In terms of the speeches, when we weren’t listening to the MSD students, we heard from African-American or Latino children who come from impoverished communities. They were pointing out that gun violence has underlying causes, not the least of which is poverty. Poverty begets gun violence, they taught us, but then again, gun violence also begets poverty. If we want to stop this cycle, we need to devote resources to our poor communities, which is a point I have rarely heard made by the politicians who have come on TV to confront the MSD massacre.
As for the MSD students, they spoke as adults. They asked to be taken seriously based on the logic of what they had to say and the emotions that they bring to bear on the gun issue, and not because they possessed some special status by virtue of their personal accomplishments in bringing the movement this far. Nobody on that stage – not the MSD students, nor the kids from Chicago or South-Central LA – wore their gender, race, sexual orientation, or youth as a badge. We heard their personal stories but in a way that felt inclusive. If anything was put at the forefront here, it wasn’t race or gender but rather socio-economic class and personal circumstance. When I compare the way these kids communicated to, say, the Boomers or Xers on MSNBC, I felt that the former were being infinitely more respectful and substantive and infinitely less obnoxious. They truly took a throng of 800,000 people and turned it into loving family.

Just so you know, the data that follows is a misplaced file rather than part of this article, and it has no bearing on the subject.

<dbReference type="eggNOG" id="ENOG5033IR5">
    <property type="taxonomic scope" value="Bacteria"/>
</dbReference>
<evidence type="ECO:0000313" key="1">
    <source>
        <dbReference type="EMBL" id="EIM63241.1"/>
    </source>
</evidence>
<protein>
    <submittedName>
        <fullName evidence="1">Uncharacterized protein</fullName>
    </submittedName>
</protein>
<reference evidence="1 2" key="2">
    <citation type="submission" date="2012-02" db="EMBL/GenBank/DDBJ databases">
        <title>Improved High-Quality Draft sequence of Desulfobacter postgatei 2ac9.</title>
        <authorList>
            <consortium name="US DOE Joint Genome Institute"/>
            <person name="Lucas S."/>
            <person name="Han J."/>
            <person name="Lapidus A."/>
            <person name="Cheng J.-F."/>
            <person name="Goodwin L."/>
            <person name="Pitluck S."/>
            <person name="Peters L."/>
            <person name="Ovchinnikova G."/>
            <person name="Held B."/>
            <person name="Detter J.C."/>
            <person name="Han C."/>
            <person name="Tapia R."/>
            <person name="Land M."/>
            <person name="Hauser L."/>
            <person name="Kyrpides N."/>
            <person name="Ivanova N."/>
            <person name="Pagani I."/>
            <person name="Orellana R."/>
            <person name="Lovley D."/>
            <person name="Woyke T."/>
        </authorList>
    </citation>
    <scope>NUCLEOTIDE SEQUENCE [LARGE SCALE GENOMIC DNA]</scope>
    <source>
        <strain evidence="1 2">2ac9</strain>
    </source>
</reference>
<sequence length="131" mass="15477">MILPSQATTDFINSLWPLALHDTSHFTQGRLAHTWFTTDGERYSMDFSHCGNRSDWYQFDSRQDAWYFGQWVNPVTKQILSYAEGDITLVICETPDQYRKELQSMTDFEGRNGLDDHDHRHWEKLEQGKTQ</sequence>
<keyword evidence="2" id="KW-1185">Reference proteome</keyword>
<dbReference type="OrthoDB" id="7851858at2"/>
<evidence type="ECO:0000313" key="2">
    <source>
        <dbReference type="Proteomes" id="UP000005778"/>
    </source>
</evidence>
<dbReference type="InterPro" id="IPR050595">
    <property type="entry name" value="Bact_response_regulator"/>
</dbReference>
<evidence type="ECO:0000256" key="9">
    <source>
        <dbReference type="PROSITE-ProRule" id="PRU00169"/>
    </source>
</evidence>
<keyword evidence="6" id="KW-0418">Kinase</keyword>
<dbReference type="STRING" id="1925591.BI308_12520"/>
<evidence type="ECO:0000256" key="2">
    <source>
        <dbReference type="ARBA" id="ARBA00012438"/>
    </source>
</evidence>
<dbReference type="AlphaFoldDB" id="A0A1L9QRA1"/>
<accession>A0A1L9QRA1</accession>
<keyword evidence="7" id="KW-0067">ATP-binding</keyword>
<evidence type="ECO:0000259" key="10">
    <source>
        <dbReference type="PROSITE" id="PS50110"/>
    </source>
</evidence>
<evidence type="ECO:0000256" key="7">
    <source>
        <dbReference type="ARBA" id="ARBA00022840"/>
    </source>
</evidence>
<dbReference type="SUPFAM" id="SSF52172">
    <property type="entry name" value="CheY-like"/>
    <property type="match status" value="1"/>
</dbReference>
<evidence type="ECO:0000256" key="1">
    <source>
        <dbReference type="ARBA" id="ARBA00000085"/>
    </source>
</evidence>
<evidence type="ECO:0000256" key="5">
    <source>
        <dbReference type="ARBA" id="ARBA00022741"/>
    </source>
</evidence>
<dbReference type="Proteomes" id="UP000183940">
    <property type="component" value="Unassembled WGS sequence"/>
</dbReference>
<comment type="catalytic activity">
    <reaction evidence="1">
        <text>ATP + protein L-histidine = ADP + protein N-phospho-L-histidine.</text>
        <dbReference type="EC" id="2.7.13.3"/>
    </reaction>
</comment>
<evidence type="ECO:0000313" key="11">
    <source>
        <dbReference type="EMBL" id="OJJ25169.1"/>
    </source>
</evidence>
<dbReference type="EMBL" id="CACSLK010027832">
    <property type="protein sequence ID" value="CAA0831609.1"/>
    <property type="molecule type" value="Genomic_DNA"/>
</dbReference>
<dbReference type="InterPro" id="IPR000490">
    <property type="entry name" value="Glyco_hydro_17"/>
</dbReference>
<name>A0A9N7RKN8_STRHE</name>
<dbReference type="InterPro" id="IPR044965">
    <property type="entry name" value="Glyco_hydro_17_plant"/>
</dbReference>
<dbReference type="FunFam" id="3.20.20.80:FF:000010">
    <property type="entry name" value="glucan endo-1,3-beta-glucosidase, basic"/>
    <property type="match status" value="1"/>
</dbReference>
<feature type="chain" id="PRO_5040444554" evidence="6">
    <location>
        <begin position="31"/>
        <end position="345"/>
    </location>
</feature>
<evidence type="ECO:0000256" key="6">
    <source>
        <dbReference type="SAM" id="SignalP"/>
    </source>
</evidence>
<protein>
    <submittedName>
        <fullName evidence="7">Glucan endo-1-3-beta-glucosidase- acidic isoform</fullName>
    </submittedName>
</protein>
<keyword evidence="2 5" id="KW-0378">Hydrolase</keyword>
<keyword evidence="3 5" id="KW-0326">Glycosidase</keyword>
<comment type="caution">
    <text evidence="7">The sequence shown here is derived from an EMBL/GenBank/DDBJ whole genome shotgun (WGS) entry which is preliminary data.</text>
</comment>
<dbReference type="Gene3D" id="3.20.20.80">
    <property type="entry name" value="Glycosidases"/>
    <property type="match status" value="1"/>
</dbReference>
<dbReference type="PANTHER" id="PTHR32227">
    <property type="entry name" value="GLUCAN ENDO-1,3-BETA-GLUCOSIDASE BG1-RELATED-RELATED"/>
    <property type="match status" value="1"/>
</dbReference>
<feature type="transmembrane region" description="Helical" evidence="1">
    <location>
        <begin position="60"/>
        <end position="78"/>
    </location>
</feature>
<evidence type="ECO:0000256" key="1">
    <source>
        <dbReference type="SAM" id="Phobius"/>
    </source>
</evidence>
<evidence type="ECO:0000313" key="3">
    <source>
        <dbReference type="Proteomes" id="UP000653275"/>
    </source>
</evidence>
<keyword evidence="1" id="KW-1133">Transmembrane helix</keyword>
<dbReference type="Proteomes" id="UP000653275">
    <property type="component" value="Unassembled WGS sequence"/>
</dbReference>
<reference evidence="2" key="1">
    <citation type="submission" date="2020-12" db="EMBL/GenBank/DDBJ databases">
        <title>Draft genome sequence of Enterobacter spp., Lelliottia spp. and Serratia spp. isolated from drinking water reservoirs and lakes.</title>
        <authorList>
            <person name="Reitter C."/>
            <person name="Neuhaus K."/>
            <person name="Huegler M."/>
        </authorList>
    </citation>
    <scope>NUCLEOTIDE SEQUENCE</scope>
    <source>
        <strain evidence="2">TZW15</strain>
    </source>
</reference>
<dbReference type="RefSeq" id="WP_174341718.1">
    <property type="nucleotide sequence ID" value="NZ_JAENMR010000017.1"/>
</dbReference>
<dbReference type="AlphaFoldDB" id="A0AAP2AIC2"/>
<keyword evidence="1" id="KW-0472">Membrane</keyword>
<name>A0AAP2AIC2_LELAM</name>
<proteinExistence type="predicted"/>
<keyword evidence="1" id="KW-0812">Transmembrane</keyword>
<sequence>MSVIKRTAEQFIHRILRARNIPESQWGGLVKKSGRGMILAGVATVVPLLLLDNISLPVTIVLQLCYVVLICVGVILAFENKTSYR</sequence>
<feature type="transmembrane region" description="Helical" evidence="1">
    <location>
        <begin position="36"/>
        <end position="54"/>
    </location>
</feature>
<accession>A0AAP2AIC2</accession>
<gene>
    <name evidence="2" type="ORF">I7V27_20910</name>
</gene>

So with that as background, let me address the target of the March: politics as usual. These kids called for a political revolution and, indeed, used that word explicitly. “Enough,” they said, with politicians who take money from special interests, like the NRA, and then ignore the will of the majority and the dictates of common sense to advance the agenda of those special interests. (Opposing bans on assault weapons would fall into that category.) “Enough” with politicians who offer us their “thoughts and prayers” after a tragedy but don’t do anything to change the system that created the tragedy. And “enough” with politicians who resort to doublespeak in order to dodge the fundamental issues that plague our society, whether they involve something specific like assault weapons or something more general like poverty. It is not a coincidence that there were more allusions yesterday to Marco Rubio than any other politician, including Donald Trump. Rubio epitomizes the kind of slick, smile-at-my-constituents but vote-with-my-donors politician that this group of Generation Zers was targeting yesterday.